Why wait for the government to release official numbers on auto sales, home sales and retail sales when the trends could be gleaned weeks or even months earlier by analyzing publicly available data online?
Five years ago, only 2 percent of investment firms were incorporating Twitter analysis and other forms of “unstructured” data into their trading decisions, according to a report by Adam Honore, a research director at Aite, a financial services consulting group based in Boston. By 2010, the share of companies experimenting with this technology jumped to 35 percent. Today, Honore said, that number is closer to 50 percent.
“Big data is fundamentally changing how we trade,” Honore said.
‘Data in motion’
Richard Tibbetts, chief technology officer at StreamBase, a Lexington, Mass., company that provides tools for analyzing large amounts of data, calls it “examining data in motion.” The trick is to be able to find the digital smoke signals amid all the other stuff. Traders who were analyzing Twitter for unusual activity, for instance, were able to get the news of Osama bin Laden’s death and a massacre in Norway hours before the information was officially confirmed, giving them a significant jump on their colleagues who learned of the events through traditional news sources.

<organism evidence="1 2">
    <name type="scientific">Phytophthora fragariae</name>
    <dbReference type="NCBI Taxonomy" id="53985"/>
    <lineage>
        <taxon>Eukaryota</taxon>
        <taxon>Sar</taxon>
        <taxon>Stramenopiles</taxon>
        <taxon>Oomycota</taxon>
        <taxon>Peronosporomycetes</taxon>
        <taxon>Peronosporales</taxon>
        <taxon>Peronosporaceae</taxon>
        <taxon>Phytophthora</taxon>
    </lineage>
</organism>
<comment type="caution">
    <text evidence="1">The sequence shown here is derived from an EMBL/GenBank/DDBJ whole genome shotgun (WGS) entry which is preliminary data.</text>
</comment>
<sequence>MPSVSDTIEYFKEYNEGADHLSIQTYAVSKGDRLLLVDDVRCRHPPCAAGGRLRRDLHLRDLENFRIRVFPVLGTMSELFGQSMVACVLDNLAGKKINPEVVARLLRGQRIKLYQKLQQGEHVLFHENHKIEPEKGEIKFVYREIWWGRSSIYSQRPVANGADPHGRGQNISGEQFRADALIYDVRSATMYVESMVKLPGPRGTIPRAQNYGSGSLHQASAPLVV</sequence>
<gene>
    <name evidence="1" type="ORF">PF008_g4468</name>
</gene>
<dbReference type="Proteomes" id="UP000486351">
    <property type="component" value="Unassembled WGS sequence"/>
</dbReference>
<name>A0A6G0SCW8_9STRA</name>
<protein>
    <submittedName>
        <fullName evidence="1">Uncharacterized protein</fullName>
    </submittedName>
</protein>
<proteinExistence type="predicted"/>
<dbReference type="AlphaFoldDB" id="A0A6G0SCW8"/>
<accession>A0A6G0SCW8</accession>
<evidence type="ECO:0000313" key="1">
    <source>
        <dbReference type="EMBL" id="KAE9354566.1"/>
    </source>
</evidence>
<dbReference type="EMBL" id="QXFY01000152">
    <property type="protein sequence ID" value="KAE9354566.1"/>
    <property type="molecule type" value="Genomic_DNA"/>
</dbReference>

“The new generation of trader expects to have dozens of tools at their fingertips instead of just a Bloomberg terminal,” Tibbetts said.
Hawtin began experimenting with trading on a social-media sentiment algorithm in the spring of 2011, tapping $40 million from his now-closed hedge fund. He has repeatedly warned potential investors that there is a high level of risk. “It’s a very new area we don’t fully understand yet,” he said. But the interest in his project was so great that in April he began offering his technology to retail investors.
In addition to its efforts to gauge the collective mood of the world, the company now examines messages on Twitter, Facebook and other social-media outlets to create measures for individual stocks and commodities.
On a recent weekday, Hawtin was studying his global sentiment monitor when he noticed something troubling, a surge in anxiety after two days of relative calm.
After deliberating for a few minutes, he decided it was too early to take any action. If the anxiety continued to trend up the following day, he said, he would probably start selling.
“There’s a delay between how you’re feeling about your economic situation and having that sentiment turned into a decision like buying or selling a stock or adjusting your portfolio,” he said.